People have shuddered in reading about the famous plagues of history,--the swarms of files which soured Egyptian tempers, the campaigns of the African ant-armies, the rats of Hamburg which the Pled Piper charmed with his pipe. But these pale before the contemporary radio plague. It has swept the country, closed the family phonograph, put dust on the family piano. No Pied Piper has come forward to charm it into the ocean so a radio council has gathered at Washington to control the tyranny.

It is recognized that the air has become too full of a number of things (mostly static). Therefore the members of the council have pledged themselves to a general house-cleaning. In this the government may present certain slices of its present monopoly of 600-1600 metre wave lengths to the big broadcasting stations. At the same time all stations will be licensed and classified so that the air will at last have a traffic system. Beside this, the song writers and publishers are demanding aerial royalties. As they refuse to be satisfied with less than four hundred thousand dollars annually, there will probably be fewer mix-ups of concerts and rag-time. Even France is having such troubles. In the midst of a government concert which was being sent from the Eiffel tower, a voice interrupted in English to say that classical music was no good, and then a pianist gave a spirited rendition of "Casey Jones".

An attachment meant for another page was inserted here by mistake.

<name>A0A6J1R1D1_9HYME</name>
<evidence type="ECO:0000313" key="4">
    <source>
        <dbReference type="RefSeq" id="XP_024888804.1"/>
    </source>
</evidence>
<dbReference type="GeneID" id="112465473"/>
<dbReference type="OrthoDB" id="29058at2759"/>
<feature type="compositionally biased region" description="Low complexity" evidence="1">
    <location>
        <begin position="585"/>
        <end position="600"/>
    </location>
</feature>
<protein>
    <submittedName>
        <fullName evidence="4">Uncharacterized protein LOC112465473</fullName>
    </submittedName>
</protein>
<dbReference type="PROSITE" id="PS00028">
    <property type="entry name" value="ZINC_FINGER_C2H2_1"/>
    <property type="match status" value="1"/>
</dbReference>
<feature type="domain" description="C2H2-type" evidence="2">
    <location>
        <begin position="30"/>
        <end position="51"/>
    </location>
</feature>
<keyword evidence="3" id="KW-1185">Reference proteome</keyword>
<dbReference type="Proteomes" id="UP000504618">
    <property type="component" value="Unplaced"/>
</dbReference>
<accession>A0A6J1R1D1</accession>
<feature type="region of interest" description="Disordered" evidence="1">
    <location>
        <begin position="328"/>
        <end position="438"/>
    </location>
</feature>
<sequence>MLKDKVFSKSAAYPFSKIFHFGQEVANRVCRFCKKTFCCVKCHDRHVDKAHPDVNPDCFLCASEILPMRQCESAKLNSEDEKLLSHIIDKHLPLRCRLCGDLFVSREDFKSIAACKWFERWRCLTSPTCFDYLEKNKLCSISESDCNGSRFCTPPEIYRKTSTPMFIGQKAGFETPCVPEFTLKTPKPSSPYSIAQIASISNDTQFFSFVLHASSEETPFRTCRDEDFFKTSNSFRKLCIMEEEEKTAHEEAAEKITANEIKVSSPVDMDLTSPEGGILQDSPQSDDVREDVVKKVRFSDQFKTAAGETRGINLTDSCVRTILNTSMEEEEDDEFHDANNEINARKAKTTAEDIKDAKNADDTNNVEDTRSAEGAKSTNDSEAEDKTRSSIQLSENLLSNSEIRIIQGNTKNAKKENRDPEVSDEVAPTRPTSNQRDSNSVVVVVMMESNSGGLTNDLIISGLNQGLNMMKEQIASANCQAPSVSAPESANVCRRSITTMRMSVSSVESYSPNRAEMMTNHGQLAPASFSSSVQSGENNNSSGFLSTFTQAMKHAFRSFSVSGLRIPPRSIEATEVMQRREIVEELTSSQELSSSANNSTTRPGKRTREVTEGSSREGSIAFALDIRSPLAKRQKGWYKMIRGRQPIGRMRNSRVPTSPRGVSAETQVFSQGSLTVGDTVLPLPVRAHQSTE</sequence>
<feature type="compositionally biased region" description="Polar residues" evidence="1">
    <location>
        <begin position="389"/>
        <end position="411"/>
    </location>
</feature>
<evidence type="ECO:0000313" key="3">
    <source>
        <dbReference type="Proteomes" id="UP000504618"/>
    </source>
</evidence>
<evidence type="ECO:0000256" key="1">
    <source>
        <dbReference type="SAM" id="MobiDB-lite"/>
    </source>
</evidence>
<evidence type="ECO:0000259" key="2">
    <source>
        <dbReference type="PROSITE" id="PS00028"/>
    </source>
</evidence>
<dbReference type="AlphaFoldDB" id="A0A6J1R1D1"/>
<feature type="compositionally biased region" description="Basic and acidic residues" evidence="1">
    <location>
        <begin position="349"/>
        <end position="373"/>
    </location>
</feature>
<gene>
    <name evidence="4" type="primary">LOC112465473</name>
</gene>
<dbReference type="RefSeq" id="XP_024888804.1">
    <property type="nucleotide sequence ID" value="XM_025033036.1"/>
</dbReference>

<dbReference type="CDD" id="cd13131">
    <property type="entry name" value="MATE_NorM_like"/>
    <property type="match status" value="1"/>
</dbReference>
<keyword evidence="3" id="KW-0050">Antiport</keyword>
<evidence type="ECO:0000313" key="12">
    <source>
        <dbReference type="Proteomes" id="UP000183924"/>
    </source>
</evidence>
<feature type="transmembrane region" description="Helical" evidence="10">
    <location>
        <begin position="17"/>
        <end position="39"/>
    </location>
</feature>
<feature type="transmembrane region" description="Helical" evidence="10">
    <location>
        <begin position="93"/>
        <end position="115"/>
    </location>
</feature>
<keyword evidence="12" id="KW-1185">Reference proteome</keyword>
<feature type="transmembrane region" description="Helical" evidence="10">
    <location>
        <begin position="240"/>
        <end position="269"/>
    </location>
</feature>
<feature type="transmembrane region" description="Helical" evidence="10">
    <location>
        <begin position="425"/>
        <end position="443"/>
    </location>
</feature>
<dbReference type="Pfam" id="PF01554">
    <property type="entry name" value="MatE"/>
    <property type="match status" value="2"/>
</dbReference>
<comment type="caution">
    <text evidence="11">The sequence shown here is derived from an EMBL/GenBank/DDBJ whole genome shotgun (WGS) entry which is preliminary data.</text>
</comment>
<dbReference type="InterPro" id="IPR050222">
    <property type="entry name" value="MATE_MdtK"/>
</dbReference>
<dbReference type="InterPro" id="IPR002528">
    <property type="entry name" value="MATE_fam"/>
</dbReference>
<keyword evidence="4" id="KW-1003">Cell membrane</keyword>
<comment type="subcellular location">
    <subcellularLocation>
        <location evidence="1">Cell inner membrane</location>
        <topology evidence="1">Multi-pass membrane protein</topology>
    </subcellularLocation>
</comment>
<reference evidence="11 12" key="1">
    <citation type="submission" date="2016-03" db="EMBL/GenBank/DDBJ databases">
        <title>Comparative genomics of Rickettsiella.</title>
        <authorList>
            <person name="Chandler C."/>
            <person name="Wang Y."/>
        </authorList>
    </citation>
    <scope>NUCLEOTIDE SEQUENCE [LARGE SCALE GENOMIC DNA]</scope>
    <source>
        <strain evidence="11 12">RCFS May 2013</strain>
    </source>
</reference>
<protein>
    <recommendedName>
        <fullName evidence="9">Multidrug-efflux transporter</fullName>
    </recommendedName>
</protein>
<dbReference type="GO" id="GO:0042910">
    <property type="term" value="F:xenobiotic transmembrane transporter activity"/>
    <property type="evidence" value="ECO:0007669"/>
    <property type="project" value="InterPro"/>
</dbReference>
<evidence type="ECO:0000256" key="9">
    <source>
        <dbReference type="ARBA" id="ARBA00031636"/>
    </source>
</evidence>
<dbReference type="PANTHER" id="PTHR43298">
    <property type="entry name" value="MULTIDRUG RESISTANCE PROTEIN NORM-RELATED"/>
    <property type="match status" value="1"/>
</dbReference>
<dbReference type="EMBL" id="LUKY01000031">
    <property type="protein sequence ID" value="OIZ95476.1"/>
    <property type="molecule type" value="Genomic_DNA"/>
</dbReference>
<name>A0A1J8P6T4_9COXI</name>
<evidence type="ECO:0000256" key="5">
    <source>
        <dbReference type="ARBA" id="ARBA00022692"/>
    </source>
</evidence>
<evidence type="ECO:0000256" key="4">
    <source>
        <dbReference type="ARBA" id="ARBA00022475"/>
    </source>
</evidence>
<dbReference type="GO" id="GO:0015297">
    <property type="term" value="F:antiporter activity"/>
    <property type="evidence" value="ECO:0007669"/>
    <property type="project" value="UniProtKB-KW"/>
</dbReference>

Most hopeful of all the matters yet taken up is the stand which one member has bravely taken against children's stories. Here is indeed a step forward. What a multitude of sins would go with the extinction of Johnny Smith and his splendid promptness at school, or Bully the Bullfrog with his fearful war-cry, or the Fairy Prince who was so kind to Freddie While the radio is being controlled by these same measures Mr. J. H. Hammond has perfected inventions which may make it useful. Many of these he has turned over to the government, among them one for managing airplanes by radio. If this should ever be inherited by the people, what unlimited possibilities it would have. Instead of sending the faithful collie to bring home the morning mail between its teeth, one would send one's private airplane. Or housewives could send out their biplane trucks to do the marketing, thus saving incalculable time and temptation.